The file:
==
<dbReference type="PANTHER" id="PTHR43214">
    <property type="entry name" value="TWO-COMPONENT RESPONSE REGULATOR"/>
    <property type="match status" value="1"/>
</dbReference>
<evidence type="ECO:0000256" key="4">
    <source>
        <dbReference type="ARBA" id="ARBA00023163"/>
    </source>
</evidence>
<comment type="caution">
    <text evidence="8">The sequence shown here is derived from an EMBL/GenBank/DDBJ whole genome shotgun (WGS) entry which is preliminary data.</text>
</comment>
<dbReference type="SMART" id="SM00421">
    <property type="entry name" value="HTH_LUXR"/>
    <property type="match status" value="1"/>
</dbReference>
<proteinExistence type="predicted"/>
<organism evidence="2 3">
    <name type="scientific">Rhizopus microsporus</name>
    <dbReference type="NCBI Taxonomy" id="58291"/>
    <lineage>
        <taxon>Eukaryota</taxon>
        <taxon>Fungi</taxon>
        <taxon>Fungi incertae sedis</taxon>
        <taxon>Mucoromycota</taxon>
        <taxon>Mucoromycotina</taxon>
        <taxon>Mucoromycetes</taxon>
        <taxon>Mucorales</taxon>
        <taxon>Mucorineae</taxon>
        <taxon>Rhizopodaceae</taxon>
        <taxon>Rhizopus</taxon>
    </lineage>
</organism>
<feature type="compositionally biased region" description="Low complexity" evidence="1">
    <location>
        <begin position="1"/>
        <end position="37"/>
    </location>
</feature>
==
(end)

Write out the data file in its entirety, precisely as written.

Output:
<dbReference type="PANTHER" id="PTHR43214">
    <property type="entry name" value="TWO-COMPONENT RESPONSE REGULATOR"/>
    <property type="match status" value="1"/>
</dbReference>
<evidence type="ECO:0000256" key="4">
    <source>
        <dbReference type="ARBA" id="ARBA00023163"/>
    </source>
</evidence>
<comment type="caution">
    <text evidence="8">The sequence shown here is derived from an EMBL/GenBank/DDBJ whole genome shotgun (WGS) entry which is preliminary data.</text>
</comment>
<dbReference type="SMART" id="SM00421">
    <property type="entry name" value="HTH_LUXR"/>
    <property type="match status" value="1"/>
</dbReference>
<proteinExistence type="predicted"/>
<organism evidence="2 3">
    <name type="scientific">Rhizopus microsporus</name>
    <dbReference type="NCBI Taxonomy" id="58291"/>
    <lineage>
        <taxon>Eukaryota</taxon>
        <taxon>Fungi</taxon>
        <taxon>Fungi incertae sedis</taxon>
        <taxon>Mucoromycota</taxon>
        <taxon>Mucoromycotina</taxon>
        <taxon>Mucoromycetes</taxon>
        <taxon>Mucorales</taxon>
        <taxon>Mucorineae</taxon>
        <taxon>Rhizopodaceae</taxon>
        <taxon>Rhizopus</taxon>
    </lineage>
</organism>
<feature type="compositionally biased region" description="Low complexity" evidence="1">
    <location>
        <begin position="1"/>
        <end position="37"/>
    </location>
</feature>